1. Denmark Genealogy Page has connected me with others’ research in Denmark, and I have been able to post handwritten notes, in Danish of course, which others have then translated. While Google translate does well with typed documents -handwritten documents need someone who can read the language
  2. Connecticut Genealogy connected me with others researching in Connecticut and gave me quick answers to where I might look for missing records.
  3. “Isle of Wight Family History” has site members who currently live on the Isle of Wight, and have not only connected me with others researching my family surname but also have inside information about where to locate obscure records.

Another overlooked site for Family History is Pinterest. If you are new to Pinterest, you will need to create a free profile. Then search for either “genealogy” or “family history.” You will find genealogists, many professionals, who have posted helps on how to preserve your records, how to organize your collection, and how to identify and organize photos, forms for success, and even ideas for family reunions, etc. Click on a post photo, such as, “Free Forms for Genealogy” or “10 Genealogy Tech Tools,” and you will access the actual post. You can follow any posters that you feel can be helpful to you.

There is too much about Social Networking for one Blog – so this will continue next week

YouTubeA couple of weeks before being ‘grounded because of my advanced age’,  I taught at two family history conferences and spoke at a third one. Since there are no more conferences for a while, for most of us, many want to know how we get the training and help we need to continue our family history?  The answer is “YouTube.”  I’m not talking about “YouTube TV,” which I personally think is awesome. I’m talking about regular “YouTube,”  where you have thousands of experts on all sorts of topics, waiting to help you  – for FREE.

How to most effectively use “YouTube” – 4 simple steps:

  1. Go to “YouTube” and create a free account – HINT: if you have Gmail you already have an account for “YouTube.”
  2. Do a search using terms such as the following: family history, genealogy, organizing family records, census research, german genealogy, and the list goes on.
  3. When you find a video you like – watch it.
  4. If you really like the presenter click the ‘subscribe’ button and you will be notified when that presenter uploads a new video.

You will get advertisements, however, if you find the ads too annoying, or you end up using “YouTube” often you may want to pay a small monthly fee and have the advertising removed.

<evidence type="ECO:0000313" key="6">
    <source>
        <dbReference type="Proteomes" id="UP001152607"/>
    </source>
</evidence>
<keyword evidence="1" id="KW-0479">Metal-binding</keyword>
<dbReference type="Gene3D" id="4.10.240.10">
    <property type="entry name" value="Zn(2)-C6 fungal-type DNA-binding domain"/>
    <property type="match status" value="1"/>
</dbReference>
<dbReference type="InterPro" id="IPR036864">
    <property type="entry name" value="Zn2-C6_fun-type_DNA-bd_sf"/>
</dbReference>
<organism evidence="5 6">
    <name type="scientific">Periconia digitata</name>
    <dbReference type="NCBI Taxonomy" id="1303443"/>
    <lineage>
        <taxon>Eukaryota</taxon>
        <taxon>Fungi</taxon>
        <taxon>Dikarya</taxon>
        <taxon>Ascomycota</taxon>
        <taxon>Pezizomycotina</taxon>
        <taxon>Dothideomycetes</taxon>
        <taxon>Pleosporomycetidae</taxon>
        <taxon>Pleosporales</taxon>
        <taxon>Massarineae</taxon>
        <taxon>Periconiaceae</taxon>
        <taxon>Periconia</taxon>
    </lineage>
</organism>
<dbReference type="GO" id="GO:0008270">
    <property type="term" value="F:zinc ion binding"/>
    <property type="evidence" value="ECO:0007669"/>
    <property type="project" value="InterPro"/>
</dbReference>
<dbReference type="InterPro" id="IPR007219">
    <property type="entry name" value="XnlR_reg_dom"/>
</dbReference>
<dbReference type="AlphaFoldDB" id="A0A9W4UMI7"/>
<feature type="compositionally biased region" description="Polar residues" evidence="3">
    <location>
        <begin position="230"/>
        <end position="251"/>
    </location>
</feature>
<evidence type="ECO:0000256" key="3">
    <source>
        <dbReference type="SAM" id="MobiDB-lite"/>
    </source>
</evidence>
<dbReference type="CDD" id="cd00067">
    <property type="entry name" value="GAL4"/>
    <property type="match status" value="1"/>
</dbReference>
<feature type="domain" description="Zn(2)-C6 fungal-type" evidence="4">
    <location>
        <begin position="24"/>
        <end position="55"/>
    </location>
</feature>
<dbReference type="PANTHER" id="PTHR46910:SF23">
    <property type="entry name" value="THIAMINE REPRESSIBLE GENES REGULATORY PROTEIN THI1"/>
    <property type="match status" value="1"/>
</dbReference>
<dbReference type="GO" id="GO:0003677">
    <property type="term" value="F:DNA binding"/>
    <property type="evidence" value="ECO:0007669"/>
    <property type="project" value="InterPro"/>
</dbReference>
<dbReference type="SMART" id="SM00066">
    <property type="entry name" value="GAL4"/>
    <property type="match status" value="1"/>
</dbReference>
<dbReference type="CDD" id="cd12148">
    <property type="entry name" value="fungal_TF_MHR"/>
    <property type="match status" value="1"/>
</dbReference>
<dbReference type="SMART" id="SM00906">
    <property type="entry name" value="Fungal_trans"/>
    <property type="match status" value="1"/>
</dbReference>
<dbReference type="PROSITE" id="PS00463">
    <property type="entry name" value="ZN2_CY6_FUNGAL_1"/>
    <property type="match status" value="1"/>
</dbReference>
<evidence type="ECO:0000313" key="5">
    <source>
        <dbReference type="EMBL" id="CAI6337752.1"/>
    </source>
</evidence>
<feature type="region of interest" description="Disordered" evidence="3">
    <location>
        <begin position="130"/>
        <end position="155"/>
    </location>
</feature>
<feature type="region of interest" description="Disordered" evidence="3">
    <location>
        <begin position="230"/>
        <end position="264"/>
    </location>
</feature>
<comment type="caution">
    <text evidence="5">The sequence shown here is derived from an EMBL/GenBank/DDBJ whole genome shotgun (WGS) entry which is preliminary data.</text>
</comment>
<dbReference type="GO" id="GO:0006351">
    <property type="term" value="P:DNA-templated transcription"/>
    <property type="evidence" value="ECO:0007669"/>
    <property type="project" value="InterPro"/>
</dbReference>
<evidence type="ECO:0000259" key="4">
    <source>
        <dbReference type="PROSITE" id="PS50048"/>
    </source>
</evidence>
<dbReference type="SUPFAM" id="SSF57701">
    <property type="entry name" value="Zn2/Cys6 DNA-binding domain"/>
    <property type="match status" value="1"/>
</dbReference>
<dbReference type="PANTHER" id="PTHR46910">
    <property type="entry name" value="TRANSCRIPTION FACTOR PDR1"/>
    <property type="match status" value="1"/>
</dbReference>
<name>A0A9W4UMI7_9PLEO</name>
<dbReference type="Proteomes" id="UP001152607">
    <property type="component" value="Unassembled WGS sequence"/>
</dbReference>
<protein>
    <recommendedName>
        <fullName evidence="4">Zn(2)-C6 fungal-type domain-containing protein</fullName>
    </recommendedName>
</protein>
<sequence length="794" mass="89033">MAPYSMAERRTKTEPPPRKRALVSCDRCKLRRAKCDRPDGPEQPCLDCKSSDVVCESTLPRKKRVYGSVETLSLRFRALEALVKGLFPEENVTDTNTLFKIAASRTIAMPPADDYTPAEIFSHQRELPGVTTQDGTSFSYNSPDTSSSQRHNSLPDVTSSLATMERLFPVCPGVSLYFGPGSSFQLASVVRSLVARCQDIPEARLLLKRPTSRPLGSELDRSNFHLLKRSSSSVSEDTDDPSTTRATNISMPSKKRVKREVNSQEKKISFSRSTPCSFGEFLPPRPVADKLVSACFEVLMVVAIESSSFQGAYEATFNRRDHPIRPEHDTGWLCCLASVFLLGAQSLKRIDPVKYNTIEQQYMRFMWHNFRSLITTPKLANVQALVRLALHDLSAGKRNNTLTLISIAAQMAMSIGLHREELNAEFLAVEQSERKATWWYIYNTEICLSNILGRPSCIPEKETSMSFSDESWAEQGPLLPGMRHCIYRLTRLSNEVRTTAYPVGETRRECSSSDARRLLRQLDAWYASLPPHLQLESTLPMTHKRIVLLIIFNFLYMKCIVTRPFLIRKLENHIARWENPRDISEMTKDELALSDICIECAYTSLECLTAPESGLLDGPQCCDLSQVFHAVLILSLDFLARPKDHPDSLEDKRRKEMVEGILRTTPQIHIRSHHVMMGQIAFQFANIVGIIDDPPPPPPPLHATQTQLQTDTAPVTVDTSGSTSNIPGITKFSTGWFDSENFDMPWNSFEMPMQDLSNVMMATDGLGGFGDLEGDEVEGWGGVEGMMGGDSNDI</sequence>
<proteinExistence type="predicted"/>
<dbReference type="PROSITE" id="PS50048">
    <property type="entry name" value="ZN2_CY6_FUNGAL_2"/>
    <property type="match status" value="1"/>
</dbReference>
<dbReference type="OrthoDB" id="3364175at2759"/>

Advantages:

  • You can get the content you want when you want it.
  • You can pause the presentation when you need to, and take any notes you need to take.
  • You can replay and watch a video until you feel like you have learned what you need.

There are many “YouTube” presenters, but my personal favorites are:

  • Ancestry
  • The Barefoot Genealogist – Christa Cowen from Ancestry
  • FamilySearch
  • American Ancestors – has a monthly webinar from the New England Historical Society.
  • Lisa Louise Cooke -Genealogy Gems
  • RootsMagic TV
  • BYU Family History Library
  • FindMyPast
  • Dear Myrtle
  • The National Archives UK – has webinars

My husband will also tell you that there are a couple of quilting channels that I subscribe to where I can watch tutorials, and, of course,  Bon Jovi and Def Leppard- but that is just to keep my life in balance.

While you are staying home, you might as well be learning. You’re Welcome!

 

Julie NameCloudWould you like to know more about your surname? Ever wondered how many people share that name, and where they might live? Have you been curious about the town your ancestors came from— like when it was first established, and if people with your surname still live there? If so, I have an informative website for you. It is called forebears.io.

This website is free and you do not need to register to use it. It has a simple search on the home page where you can search by either a place or a surname.

When you enter a surname and search you should find:

  • The meaning of the name
  • How common your surname is worldwide.
  • A map showing how that surname is distributed by country.
  • Similar spellings of the name

The second search is by place. When you enter the name of a town, a drop-down box appears so you can scroll to the correct place name. This site has much more detailed information about places in England than it does for the United States. Once you have located your place, you should scroll down the page where you will first find links to records for that area. You will generally find a long list of records available for searching. If the site you are accessing requires a subscription, it will tell you that in the title. You can find jurisdictions [places where you can locate additional records], as well as the history of the town (especially in England) and, a gazetteer style description.